Standardized Testing, University of California Keep the SAT and ACT

February 18, 2020, by

University of California will keep the SAT and ACT

It looks like the University of California will keep the SAT and ACT for now.  A task force studying the use of standardized tests for admission to the University of California has concluded that it “does not recommend that UC make standardized tests optional for applicants at this time” and noted that UC should “conduct additional research on the impact of going test optional before implementing such a policy.” If the Board of Regents accepts the task force’s recommendation in May, the ACT and SAT will remain important criteria in college admissions in California for the foreseeable future.

The task force found less evidence to support the validity of the ACT and SAT essay portions currently required for all applicants. They did not, however, explicitly recommend dropping the essay, so for now students applying to UC should continue to take the ACT and SAT with essay.

The University of California System

The University of California is a system of nine campuses that includes well-known names such as the University of California, Los Angeles and the University of California, Berkeley. Since prospective students can apply to all UC schools with one application, last year the system received 697,486 total applications from over 182,000 applicants. Six of the nine campuses receive over 75,000 applications each year.

Because UC receives so many applications, its requirements differ from those of many other colleges. Its admissions process is also less holistic and more streamlined.  For example, students self-report all grades on their applications (their grades are confirmed through school transcripts prior to enrollment) and are not permitted to submit any supporting documents such as teacher or counselor recommendations.  Strict requirements for admissions include a set number of credits in the five core subject areas (English, History, Math, Science and Language) as well as two semesters of college prep electives and two semesters of visual or performing arts. To be considered for acceptance, CA students must have a 3.0 GPA; non-residents must have a 3.4 GPA.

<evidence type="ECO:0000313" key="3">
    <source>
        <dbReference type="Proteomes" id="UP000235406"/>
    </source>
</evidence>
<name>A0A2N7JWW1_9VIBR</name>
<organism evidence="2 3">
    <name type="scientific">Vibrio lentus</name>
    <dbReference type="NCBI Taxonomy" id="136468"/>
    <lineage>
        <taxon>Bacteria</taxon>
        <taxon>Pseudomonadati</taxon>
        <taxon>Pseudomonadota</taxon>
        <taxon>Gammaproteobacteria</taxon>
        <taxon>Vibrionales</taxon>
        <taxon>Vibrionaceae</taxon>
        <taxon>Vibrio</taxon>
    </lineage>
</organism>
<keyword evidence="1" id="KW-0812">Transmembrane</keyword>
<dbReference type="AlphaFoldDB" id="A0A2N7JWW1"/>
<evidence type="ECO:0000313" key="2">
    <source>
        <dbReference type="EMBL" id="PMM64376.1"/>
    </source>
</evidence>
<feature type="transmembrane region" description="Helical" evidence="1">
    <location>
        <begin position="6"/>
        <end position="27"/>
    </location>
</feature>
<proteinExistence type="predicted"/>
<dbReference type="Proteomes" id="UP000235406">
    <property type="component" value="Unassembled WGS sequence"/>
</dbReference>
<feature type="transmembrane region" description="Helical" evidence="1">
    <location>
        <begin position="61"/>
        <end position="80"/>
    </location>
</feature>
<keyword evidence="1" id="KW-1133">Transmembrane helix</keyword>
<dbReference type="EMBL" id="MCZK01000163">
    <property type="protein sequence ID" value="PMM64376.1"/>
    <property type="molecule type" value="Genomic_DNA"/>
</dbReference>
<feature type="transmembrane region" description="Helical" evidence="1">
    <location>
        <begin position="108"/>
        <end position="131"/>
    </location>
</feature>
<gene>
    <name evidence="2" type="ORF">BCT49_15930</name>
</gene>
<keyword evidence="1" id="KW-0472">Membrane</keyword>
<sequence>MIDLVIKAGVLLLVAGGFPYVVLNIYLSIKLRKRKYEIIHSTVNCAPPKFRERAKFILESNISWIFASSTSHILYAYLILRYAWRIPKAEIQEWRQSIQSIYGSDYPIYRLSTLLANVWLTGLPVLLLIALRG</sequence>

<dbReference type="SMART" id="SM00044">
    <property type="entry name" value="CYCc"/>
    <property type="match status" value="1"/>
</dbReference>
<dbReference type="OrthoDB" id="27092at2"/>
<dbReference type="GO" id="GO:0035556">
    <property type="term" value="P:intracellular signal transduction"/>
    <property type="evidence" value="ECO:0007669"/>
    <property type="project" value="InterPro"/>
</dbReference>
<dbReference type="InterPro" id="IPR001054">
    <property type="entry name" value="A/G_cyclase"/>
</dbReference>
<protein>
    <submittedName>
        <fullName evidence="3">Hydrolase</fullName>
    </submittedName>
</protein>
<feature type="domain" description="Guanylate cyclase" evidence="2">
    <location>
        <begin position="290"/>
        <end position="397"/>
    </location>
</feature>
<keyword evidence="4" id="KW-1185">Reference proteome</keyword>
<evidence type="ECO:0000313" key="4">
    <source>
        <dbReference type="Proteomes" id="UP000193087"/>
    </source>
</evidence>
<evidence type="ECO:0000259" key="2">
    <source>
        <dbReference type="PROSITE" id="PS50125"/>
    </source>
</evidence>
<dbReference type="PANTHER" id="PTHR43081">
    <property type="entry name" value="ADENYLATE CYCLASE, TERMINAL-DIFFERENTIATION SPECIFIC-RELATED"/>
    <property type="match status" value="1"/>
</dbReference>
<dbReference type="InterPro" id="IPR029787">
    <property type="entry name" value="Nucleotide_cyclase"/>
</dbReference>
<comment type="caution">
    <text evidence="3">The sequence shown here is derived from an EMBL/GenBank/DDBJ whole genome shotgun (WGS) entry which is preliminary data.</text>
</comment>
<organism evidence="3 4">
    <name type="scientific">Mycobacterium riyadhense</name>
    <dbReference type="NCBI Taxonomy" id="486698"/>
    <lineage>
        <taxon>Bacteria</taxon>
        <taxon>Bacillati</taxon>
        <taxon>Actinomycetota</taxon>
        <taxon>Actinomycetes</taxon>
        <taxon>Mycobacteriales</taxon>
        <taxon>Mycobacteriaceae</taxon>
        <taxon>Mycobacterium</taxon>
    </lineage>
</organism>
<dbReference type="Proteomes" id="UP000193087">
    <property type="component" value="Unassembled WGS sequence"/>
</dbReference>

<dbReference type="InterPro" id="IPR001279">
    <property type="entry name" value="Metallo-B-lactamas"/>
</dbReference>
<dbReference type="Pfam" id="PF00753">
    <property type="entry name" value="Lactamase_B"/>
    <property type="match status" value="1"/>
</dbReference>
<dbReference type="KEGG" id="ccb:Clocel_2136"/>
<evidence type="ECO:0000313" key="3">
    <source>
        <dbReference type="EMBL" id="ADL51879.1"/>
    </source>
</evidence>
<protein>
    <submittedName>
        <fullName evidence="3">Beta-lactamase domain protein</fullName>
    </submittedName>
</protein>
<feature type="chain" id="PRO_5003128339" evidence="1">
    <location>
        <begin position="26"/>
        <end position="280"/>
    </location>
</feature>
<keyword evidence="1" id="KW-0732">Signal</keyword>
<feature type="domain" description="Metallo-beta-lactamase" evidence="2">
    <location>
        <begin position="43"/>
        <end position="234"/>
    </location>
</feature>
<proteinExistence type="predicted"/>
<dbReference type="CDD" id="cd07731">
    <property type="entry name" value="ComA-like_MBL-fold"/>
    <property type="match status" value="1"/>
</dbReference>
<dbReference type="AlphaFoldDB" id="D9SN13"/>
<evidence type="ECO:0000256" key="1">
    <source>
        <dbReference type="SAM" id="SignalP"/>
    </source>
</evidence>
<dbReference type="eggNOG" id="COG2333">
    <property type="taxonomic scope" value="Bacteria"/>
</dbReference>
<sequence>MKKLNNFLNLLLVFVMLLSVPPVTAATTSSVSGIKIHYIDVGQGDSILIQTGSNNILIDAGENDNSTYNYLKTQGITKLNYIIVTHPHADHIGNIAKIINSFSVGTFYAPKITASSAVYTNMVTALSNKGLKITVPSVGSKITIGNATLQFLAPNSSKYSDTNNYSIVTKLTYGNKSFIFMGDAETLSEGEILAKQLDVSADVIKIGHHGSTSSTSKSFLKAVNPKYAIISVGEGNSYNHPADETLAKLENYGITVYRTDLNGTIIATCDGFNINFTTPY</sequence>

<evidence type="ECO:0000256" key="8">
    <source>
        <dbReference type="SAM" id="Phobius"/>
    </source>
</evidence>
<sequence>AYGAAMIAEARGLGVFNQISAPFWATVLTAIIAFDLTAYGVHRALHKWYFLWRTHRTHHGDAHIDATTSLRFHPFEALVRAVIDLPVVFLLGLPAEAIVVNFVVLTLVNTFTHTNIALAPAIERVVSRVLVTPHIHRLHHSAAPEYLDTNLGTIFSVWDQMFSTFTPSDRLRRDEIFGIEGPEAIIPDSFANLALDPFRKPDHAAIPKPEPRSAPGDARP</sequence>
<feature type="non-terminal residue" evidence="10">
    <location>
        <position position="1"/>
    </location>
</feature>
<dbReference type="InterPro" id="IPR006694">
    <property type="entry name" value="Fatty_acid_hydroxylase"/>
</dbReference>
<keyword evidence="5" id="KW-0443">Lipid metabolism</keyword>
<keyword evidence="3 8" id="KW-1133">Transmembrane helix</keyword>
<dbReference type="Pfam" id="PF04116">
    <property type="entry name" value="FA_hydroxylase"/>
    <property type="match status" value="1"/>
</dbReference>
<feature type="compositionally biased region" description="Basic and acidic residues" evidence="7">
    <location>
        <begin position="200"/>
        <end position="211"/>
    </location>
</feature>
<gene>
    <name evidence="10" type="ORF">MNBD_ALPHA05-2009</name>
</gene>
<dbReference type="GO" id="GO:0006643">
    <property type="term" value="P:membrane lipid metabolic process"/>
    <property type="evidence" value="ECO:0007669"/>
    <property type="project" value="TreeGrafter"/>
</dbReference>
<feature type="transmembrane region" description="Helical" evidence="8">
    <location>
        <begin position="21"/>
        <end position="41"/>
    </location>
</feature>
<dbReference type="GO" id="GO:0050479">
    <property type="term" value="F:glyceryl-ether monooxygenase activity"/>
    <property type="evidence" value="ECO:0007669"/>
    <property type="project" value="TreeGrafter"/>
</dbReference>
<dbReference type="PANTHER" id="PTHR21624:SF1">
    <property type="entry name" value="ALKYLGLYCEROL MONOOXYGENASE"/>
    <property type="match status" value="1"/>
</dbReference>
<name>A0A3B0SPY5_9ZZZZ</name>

California’s Standardized Testing Task Force

California’s Standardized Testing Task Force (STTF) was commissioned in January 2019 in response to concerns that students from ‘historically excluded groups’ receive lower scores on standardized tests such as the ACT and SAT.  Critics argue that by using such tests, the University is perpetuating educational inequality.  The task force was asked to examine the University’s use of standardized testing for admission and to consider whether the University should modify or eliminate its testing requirements.

In a report released in late January, California’s STTF found that “standardized test scores aid in predicting important aspects of student success, including undergraduate grade point average, retention, and completion.” Moreover, the task force found that standardized tests are a better or equal predictor of these factors than high school grade point average.  Grade inflation and inconsistent grading standards have made high school GPAs less predictive of success in college.

Other findings of the task force include:

  • University of California weights test scores less strongly than high school GPA
  • Test scores are predictive for all demographic groups and disciplines even after controlling for High School GPA
  • Test scores are better predictors of success for students who are underrepresented minority students, who are first-generation, or whose families are low-income
  • The use of the SAT and ACT do not play a major role in disparities in the racial, ethnic and socioeconomic status of college students compared to other factors
  • The SAT essay score is less valuable than High School GPA and the EBRW score in predicting college success, accounting for only nine percent of variation in freshman GPA
  • Recommendations for a new assessment tool separate to the ACT or SAT that incorporates performance-type assessments. Such a tool would take 9 years to complete

Takeaways for UC Applicants:

  • There are no changes recommended to the current applications process (although this may change when the Board of Regents meets to consider the recommendations in May)
  • Students interested in applying to UC should still plan on taking either the ACT or SAT both with the essay component.
  • Careful planning is important. Students must take the required core courses as well as one full year of visual or performing arts and two college prep electives.

To view a full copy of the STTF report, go to the following link:

To view the requirements for admission to UC, go to the following link:







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